428 reputation
210
bio website
location
age
visits member for 2 years, 6 months
seen Aug 18 at 18:03

May
15
comment Any liquid metallic alloys which are safe to handle with bare hands?
I suppose, while not a true alloy, ferrofluid (ask.metafilter.com/145880/Ferro-fluid-experiment-safe) is relatively harmless and has several metallic properties...
Dec
19
comment How to smooth the spectrum of a light source?
Direction, partially (more to keep the intensity high enough to be usable than, say, to do imaging). Doesn't a tunable laser have just a few lines, one/some of which can be selected?
Sep
17
comment Why planes have propellers in front but watercraft have them behind?
Thanks, AlanSE. That's insightful information. About stability, does that make vehicles with back-mounted propellers oversteer, and front ones understeer, as back and front-wheel-drive cars do?
Apr
30
comment Gravitational potential outside Lagrangian points or Lagrange points
Thanks a lot, AlanSE. That explains it very well. +1 for explaining the equation too!
Apr
30
comment Gravitational potential outside Lagrangian points or Lagrange points
It was from csep10.phys.utk.edu/astr162/lect/binaries/accreting.html seemingly from a University of Tennessee lecture. The accompanying text states specifically, "The gravitational potential energy for a binary system is plotted in the adjacent diagram."
Apr
18
comment Why there is no “Edison” unit in physics?
And he had 2 units named after him: sizes.com/units/siemens.htm
Apr
8
comment Gravitational potential outside Lagrangian points or Lagrange points
Thanks for the explanation. I'm not much concerned about the stability at L4 or L5, but rather the implications on movement far away. The surface slopes downwards (in fact at an increasing rate) far from the ring. Does that mean that a free body there will move away from the masses?
Oct
1
comment Store up cheap electricity to use later?
Likely. Perhaps you could look into other ways of cooling your home instead, such as setting up sun shades or atomising water in front of a fan: yardsurfer.com/outdoor-misting-fan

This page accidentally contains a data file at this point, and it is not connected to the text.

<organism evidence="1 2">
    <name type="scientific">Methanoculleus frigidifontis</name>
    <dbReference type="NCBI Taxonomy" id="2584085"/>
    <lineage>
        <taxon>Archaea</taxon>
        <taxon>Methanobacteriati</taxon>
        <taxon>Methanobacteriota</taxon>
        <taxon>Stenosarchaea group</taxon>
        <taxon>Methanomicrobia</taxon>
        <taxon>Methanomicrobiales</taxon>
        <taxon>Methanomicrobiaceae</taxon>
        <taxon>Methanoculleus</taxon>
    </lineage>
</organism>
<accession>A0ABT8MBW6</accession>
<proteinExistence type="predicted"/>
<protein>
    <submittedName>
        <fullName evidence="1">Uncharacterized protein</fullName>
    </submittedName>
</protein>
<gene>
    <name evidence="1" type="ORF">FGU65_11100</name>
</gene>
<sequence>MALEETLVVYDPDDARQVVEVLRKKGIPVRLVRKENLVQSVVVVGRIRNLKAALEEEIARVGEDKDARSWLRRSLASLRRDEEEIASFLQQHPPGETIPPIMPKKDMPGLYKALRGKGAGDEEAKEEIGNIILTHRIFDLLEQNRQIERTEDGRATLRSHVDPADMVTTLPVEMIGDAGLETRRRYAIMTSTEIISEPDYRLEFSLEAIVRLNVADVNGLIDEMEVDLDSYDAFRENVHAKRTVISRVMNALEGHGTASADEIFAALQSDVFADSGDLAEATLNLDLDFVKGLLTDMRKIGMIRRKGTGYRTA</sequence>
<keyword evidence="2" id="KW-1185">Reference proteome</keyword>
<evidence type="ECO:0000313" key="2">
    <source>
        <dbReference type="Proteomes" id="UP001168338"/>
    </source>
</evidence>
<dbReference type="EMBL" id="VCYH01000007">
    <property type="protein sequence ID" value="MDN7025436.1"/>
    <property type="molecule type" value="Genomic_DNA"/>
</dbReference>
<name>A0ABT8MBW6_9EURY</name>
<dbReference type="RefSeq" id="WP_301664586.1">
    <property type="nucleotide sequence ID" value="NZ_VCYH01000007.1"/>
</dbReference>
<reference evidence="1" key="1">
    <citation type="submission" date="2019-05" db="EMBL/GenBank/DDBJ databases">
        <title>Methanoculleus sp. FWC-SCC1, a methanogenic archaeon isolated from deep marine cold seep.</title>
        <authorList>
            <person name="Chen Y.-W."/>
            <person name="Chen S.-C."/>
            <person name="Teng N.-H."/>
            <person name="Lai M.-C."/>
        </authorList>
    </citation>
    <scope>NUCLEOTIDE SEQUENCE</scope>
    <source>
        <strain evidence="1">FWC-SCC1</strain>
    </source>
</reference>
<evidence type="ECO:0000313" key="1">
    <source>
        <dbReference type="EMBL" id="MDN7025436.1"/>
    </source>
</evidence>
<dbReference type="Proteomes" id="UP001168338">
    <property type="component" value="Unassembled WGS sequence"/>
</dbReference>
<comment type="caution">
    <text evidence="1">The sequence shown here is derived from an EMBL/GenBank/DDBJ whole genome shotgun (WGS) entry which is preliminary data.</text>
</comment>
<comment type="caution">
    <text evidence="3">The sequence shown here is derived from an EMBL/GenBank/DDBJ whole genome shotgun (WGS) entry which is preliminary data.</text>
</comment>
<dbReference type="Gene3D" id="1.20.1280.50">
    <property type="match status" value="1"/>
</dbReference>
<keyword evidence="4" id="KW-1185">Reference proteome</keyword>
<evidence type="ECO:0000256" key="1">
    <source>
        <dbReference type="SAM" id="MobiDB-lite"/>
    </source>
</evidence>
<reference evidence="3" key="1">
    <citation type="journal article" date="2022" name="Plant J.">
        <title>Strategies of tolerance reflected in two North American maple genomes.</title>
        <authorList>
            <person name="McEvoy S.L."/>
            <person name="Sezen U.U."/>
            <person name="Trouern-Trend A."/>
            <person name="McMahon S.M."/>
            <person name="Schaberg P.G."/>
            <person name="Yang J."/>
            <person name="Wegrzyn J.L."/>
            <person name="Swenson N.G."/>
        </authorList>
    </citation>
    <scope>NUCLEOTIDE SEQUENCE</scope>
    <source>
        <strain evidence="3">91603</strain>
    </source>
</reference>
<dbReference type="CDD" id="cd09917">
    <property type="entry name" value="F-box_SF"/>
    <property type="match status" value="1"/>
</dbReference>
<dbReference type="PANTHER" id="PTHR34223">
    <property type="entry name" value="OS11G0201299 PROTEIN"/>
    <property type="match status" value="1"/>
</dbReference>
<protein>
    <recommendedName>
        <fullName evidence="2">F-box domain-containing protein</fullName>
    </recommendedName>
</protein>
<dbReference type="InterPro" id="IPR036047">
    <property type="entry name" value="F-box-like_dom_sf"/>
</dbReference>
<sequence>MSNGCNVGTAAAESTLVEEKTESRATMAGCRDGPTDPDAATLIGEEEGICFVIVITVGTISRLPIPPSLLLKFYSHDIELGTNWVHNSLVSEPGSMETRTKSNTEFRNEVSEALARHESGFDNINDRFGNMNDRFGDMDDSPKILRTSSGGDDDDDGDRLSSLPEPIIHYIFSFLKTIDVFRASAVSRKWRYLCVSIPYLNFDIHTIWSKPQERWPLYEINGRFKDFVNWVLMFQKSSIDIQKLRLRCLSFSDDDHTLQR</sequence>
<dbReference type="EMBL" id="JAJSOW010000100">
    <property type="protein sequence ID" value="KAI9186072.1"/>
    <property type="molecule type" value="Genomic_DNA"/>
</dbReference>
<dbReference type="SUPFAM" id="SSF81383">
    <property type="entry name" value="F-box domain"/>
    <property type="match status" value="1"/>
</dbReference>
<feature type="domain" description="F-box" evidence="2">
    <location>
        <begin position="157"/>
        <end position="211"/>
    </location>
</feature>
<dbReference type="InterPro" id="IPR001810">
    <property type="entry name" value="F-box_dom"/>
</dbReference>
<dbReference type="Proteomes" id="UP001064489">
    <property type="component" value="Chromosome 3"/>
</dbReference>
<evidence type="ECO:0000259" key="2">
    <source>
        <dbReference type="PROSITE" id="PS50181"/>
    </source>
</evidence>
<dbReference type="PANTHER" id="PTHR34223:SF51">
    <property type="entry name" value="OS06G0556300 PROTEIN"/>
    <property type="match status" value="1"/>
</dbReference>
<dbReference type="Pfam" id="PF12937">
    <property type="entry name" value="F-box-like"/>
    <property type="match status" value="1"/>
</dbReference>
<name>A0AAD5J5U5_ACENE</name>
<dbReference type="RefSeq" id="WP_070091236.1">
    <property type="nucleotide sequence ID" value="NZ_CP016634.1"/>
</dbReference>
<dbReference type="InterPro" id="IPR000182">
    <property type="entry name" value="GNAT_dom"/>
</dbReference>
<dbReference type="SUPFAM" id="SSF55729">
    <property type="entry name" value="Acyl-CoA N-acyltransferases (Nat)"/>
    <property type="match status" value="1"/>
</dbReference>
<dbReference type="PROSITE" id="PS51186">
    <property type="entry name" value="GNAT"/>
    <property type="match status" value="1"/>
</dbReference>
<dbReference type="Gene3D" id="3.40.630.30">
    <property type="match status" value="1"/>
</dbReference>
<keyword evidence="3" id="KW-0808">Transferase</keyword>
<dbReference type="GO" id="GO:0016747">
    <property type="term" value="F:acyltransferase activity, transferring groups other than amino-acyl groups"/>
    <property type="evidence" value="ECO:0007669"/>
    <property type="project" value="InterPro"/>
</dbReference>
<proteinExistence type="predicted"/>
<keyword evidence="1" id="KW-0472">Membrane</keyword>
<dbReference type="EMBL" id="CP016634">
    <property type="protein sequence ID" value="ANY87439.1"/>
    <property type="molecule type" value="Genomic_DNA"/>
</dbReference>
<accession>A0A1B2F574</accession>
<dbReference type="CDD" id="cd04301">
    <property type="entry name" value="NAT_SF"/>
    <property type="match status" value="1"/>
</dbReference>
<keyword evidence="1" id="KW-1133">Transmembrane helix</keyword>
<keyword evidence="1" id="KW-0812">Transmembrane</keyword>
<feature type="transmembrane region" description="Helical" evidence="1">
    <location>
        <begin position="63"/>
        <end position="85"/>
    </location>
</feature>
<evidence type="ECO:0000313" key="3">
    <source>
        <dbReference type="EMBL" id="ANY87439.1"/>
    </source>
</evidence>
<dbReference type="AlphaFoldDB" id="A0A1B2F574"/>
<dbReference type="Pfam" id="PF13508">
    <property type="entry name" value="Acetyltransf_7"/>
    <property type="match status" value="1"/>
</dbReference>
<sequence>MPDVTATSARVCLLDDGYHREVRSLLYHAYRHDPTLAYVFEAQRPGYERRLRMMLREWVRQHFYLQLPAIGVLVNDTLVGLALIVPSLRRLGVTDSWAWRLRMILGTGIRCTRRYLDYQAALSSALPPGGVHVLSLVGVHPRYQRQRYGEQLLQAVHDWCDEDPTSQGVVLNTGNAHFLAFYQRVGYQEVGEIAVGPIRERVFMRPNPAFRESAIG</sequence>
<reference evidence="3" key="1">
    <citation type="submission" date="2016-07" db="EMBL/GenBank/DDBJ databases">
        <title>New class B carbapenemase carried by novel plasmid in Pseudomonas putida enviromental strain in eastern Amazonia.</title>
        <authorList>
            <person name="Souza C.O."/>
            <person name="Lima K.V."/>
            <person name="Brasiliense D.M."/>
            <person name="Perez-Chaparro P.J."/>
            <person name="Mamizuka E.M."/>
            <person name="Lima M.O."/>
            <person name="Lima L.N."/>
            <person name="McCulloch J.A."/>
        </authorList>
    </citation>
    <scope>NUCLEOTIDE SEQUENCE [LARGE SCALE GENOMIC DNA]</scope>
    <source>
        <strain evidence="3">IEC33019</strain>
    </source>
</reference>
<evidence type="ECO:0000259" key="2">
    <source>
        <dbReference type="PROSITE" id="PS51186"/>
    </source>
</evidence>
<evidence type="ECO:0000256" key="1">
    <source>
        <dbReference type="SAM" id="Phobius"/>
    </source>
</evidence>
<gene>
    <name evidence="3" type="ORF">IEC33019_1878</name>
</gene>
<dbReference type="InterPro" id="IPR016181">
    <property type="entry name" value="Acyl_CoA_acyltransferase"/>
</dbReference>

Sep
29
comment Store up cheap electricity to use later?
@zephyr: Not necessarily true; there are many reasons why a company may not go into a certain line of business. As the Wikipedia link shows some companies do do that, it not only shows theoretical possibility but actual viability.
Sep
27
comment Underground explosions due to plate tectonics and natural gas pockets
It's likely that parts undergoing subduction i.e. active regions at the fringes of the tectonic plates don't have enough time to build up substantial reserves of oil or gas. It's the stable areas far from plate boundaries that manage to build up reserves over time.
Sep
26
comment How does nuclear war look like from space?
@Martin: Brilliant :-D
Apr
14
comment What do bullet trails really look like?
Thanks, dmckee. It's interesting that your images (presumably) show subsonic bullets whereas tmac's are supersonic. I wonder what differences that makes.
Apr
14
comment What do bullet trails really look like?
Thanks for clarifying, tmac. That's what I expected. I wonder if you could comment on dmckee's answer below. In his images, I presume air rifle bullets are subsonic. Should any distortion be visible for bullets travelling below the speed of sound?
Apr
12
comment What do bullet trails really look like?
Thanks, tmac. Based on your images and assuming supersonic bullets, am I correct to conclude that the main effects are (1) a small cloud just behind the bullet and (2) a blunt refracting cone shell just ahead of it? From equation BoatSpeed = WaveSpeed x tan(PI/2-Angle) at physicsforums.com/showthread.php?t=328445, is it right that the cone's half-angle is PI/2 - atan(Mach number) i.e. 39 degrees for 1380 ft/s bullets from Desert Eagles that Agents use? It's unclear from the shadowgraph how far the cone extends or how visible it is to the naked eye. Any idea? What about subsonic bullets?
Apr
12
comment What do bullet trails really look like?
Could you please explain "a non-trivial stretch of space before the bullet's point of impact?" Perhaps my question was unclear: I wish to know what a bullet trail looks like as it is flying through air, not after it has hit a solid or liquid object. In your examples, most of the particles are debris from the target.